One of the most appealing aspects for me being an artist is the idea that my work could potentially last far beyond my own physical life. The way I see it, this life passes in the blink of an eye anyway so if I’m going to spend that time it wisely, I should focus on inspiring others and making sure my work is unique and strong enough to last for generations to come. This is one of my driving forces and why I respect past artists whose work still inspires people to this day.
“Attract” is the right word because clients do have to be lured to you in a sense. I’ve had very little luck with cold calling and trying to bring in new clients by contacting them. The best clients are always the ones that come to you.
If I had to list the best ways to bring in new clients I would order it like this:
1) Most importantly, you must have a strong, consistent portfolio. I’m not a doctor or lawyer so nobody cares what school I went to. This is a visual business so how my work looks is all that really matters.
2) Advertising helps. I took every opportunity to be featured in articles, interviews, contests, and whatever else to help get my portfolio seen.
3) A good business sense and experience in dealing with people is important. Good phone conversational skills and proper grammar in emails can go a long way. If you don’t have these things, you may still get the job but it is likely that the client will not come back.
Do you plan to create any tutorials?
Given the amount of emails I get on this subject, I’m sure a video tutorial would be very popular and I have considered it. It will surely happen someday but in the mean time, I recommend that aspiring artists do what I did and play around in photoshop (or the tool of their choice) and develop their own style that makes them happy. That would be far more rewarding then directly following someone else’s style.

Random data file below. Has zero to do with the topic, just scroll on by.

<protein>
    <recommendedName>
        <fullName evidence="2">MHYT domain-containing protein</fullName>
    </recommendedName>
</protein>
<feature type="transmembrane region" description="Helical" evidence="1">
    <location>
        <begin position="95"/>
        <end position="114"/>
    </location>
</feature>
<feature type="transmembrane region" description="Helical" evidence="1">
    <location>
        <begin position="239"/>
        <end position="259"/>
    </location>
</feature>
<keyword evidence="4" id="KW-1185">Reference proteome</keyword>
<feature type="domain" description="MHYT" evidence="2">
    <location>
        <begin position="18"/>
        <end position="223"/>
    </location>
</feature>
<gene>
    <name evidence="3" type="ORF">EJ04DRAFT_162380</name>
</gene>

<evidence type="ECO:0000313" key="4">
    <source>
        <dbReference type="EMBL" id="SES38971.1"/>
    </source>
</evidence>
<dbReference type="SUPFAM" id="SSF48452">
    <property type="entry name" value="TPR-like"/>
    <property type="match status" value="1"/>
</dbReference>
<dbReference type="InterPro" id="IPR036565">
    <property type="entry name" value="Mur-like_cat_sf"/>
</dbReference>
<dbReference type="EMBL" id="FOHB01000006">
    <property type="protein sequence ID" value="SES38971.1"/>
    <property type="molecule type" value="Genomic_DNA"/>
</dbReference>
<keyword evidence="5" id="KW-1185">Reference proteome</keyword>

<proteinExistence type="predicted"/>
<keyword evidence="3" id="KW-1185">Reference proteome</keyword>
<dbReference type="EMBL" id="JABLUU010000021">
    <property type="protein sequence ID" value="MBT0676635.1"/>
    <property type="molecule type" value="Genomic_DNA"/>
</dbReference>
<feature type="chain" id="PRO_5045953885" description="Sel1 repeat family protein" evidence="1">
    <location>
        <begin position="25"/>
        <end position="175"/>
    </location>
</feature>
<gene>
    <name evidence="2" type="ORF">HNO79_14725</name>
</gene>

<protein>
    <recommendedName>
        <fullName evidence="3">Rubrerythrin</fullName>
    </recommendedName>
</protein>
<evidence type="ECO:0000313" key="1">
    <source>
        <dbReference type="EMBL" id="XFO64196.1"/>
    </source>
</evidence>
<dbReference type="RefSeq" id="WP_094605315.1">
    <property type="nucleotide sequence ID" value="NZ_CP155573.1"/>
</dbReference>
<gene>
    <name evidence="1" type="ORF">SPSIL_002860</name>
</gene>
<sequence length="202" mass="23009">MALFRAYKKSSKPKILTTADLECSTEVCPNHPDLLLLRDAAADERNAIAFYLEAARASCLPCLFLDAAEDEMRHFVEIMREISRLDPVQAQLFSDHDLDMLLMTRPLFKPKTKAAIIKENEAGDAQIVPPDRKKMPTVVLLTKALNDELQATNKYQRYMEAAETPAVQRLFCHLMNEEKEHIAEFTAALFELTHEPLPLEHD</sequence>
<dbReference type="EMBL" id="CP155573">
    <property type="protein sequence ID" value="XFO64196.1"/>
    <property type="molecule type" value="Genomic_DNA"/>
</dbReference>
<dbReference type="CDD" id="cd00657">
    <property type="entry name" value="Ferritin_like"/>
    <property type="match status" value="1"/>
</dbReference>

If you could give an advice to our readers who want to start a career as an artist, what would it be?
Besides natural art skills and experience with traditional mediums, there is one other component that helped me develop my career as an artist, and that was competition. When I was beginning my career I would look at work from other artists and I would get angry with myself wondering why I was not able to create artwork like them. I used that anger like a fuel to help me get over the frustrations that come with creating art and to help me gain the skills at a level I was happy with. A healthy dose of competition is highly recommended by me.
What’s in the future for you?
For the past year or so I have had a job creating movie posters for Bollywood in India. The work is very consistent and it seems that it will continue indefinitely which is nice. Unfortunately I have had to turn down other projects but it is nice to have a much shorter ToDo list with only one client.
Besides that I plan to create a series of images for the US Olympic team. It is only in the research stage now but I am definitely enthusiastic about its potential. Stay tuned…